Corporate Wellness: fad or future of health

The average person will spend around 90,000 hours at work over a lifetime.  Whether we like it or not, unless we have specifically chosen a more holistic lifestyle, most of us have to contend with daily commutes, late nights, early mornings and hundreds if not thousands of meetings.
In the past, offices were places for us to sit at a computer and do our work.  Any sense of relaxation at work was seen as counterproductive or even lazy, and if you wanted to sneak in a gym session or a lunchtime walk you might have to schedule a ‘meeting’ so that nobody would think you were shirking your corporate responsibilities.
Although Johnson & Johnson introduced their ‘Live for Life’ initiative more than 40 years ago in 1979, corporate wellness wasn’t really accepted as necessary or even normal until much more recently, and although the US still boasts a larger percentage of companies offering wellness schemes than anywhere else, other countries are following suit.  A report from Harvard Business School showed that, for each dollar spent on wellness programs, company medical expenses per employee fell by $3.27.  Across the Atlantic, a German study showed that wellness initiatives reduce stress, boost productivity and increase employee engagement.
In 2021, corporate wellness programmes are seen as not just a ‘nice to have’, but an absolute necessity for a successful company with happy and productive employees.  But why is that the case and, as a company owner or Chief Executive, what should you consider when implementing your own Corporate Wellness Initiative?

A less stressed workforce

Back to back meetings, long working weeks and short deadlines can really take their toll on a person’s mental health.  Having to be ‘on’ all the time forces your body into a constantly stressed state, which can lead to poor sleep, anxiety and even burnout.  Taking just 30 minutes per day to meditate or exercise can generate endorphins, which make you feel happier and more energized.
Being encouraged by your company to take this time, rather than worrying about trying to fit yet another thing into an already packed schedule takes the pressure off, which makes for a less stressed workforce, which in turn means better productivity (you will also see more smiling faces around the place, meaning a more pleasant work environment for everyone.)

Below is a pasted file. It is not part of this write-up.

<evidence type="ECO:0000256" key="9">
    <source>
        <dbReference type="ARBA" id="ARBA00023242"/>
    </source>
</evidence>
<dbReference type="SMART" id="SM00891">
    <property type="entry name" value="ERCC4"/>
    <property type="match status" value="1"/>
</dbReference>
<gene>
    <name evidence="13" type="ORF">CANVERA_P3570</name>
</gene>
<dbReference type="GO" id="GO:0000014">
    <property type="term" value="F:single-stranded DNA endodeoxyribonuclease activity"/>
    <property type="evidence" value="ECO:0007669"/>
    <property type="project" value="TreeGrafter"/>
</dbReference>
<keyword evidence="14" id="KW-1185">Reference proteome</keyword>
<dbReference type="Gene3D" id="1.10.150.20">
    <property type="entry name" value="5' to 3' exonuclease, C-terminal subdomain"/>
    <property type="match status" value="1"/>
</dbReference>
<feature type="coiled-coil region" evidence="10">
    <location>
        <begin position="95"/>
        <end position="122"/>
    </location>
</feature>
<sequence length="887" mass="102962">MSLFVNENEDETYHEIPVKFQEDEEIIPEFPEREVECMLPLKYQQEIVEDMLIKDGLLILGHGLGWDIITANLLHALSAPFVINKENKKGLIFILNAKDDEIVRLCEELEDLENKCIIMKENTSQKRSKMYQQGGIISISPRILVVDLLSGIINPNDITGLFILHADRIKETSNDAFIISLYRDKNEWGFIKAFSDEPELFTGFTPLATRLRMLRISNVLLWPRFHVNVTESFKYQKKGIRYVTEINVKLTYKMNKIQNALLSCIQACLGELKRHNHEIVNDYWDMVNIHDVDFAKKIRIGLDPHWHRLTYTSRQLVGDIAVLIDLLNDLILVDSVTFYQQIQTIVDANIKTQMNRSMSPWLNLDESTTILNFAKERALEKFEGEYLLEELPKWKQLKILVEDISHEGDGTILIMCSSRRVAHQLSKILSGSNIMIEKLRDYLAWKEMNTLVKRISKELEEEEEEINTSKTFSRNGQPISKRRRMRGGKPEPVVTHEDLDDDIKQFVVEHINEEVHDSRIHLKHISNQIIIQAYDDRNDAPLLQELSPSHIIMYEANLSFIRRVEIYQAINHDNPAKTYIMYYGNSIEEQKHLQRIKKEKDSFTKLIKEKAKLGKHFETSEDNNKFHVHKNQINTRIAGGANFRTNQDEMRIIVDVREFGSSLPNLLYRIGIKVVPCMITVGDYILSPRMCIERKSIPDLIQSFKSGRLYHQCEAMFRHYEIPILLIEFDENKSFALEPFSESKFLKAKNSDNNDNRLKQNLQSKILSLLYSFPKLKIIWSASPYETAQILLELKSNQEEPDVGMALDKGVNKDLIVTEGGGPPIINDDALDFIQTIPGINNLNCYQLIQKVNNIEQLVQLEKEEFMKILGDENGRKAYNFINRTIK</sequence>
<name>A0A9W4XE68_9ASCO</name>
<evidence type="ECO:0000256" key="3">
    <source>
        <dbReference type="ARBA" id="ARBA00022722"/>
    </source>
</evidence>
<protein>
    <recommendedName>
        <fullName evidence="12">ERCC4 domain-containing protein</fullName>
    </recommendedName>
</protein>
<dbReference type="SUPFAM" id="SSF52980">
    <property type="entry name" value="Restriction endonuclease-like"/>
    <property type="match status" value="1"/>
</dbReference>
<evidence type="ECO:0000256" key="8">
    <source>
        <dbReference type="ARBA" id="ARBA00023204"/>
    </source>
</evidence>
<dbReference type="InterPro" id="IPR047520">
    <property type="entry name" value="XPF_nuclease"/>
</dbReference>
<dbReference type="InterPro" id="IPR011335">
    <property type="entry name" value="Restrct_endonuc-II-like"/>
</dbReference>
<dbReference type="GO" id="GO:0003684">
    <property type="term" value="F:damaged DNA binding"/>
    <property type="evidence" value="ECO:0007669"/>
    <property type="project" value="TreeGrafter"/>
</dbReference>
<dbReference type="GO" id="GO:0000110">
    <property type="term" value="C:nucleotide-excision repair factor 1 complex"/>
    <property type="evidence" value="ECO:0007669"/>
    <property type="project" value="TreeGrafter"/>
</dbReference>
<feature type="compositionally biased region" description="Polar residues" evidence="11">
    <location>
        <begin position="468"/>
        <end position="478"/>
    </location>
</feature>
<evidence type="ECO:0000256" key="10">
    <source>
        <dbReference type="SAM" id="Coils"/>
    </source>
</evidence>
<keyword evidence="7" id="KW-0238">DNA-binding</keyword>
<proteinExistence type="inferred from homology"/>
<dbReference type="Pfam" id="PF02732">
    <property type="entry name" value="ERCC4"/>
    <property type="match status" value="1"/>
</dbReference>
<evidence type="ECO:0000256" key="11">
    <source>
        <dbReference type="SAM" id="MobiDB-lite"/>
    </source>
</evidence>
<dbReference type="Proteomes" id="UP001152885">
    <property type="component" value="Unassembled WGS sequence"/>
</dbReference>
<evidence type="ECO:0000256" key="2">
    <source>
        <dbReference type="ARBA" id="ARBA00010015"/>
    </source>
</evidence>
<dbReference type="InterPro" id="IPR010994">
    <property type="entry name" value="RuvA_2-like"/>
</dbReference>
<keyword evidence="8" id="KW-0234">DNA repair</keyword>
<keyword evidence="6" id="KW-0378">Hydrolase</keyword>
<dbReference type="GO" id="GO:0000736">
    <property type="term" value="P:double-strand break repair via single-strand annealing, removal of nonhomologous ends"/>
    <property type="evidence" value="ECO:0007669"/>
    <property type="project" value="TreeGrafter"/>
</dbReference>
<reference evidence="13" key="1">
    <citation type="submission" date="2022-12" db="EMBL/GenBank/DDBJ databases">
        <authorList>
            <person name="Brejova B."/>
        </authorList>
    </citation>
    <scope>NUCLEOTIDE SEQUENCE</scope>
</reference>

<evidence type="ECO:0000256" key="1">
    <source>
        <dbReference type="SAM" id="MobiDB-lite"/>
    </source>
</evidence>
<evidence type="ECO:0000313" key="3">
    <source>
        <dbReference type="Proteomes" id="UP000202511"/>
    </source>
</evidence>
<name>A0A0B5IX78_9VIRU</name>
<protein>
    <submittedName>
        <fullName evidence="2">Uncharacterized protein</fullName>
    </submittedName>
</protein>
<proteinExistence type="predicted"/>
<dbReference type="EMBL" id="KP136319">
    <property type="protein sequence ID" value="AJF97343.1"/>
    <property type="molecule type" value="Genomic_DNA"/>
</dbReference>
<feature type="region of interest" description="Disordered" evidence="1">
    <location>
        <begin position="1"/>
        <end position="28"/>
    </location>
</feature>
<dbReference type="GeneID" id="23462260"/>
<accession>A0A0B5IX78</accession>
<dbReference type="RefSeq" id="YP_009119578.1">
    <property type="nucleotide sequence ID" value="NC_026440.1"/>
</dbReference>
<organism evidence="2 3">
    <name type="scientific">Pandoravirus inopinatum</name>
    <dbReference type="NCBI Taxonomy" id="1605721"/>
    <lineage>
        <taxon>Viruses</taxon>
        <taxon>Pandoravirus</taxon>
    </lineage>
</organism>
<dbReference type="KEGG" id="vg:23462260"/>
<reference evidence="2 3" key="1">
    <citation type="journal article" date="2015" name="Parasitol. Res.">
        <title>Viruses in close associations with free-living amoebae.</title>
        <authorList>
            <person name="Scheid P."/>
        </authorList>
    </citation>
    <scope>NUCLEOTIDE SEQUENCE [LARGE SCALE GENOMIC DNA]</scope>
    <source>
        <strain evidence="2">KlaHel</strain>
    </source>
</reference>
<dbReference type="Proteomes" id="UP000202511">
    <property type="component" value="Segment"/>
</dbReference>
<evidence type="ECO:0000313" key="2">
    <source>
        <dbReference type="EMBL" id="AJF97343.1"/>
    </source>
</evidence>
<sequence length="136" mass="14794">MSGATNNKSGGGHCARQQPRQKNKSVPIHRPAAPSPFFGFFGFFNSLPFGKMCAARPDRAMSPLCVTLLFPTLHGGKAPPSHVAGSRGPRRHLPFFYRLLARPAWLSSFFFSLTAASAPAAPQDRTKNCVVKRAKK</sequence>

A more bonded workforce

Group exercise is so popular because people enjoy the sense of ‘being in it together’, sweating through tough parts and coming out the other side feeling full of energy and happier.  Working out with colleagues can create camaraderie, as people will have a chance to meet employees from other departments and even see a different or more human side of some of their fellow workers.
If your office doesn’t have space to bring in an outside trainer for an exercise class, you could look into company subsidised gym memberships.

Giving back

Many firms talk about ‘Giving Back’, but in many cases this means forcing employees to leave their homes at weekends to give up their own time for a community project or other good cause chosen by the company.  What if ‘Giving Back’ was instead a way for the company to show appreciation for its employees’ hard work?  People love to feel valued and, when they do, tend to give more back themselves, meaning that they will work harder and feel more loyal to the company.  Giving Back can take many forms, but could include a company gym, meditation room, a couple of scheduled hours each week for exercise or mindfulness, or even a massage therapist on site.

Higher profits

Yes, giving your employees a little time to pursue a healthier lifestyle can translate into more money for the firm.  Simply put, healthy staff have fewer sick days and incur fewer healthcare costs.
More of us are becoming interested in living healthier lives, which means that companies have to take wellness more seriously than ever.  Wellness means so much more than simply exercising; here are some ideas to get you started:
  • Keep a bowl of fruit in the pantry or cut vegetable sticks in the fridge for employees to snack on
  • Look into corporate gym memberships for your staff
  • Consider a contribution towards running/ exercise shoes
  • Provide a quiet room with no electronics for people to relax
  • Arrange talks about various aspects of health from local professionals
  • Provide refillable water bottles to encourage employees to stay hydrated
  • Lead by example; get the managers to encourage staff to take advantage of wellness time
Along with the positive changes listed above make sure you avoid these negative habits at work that can destroy your health:

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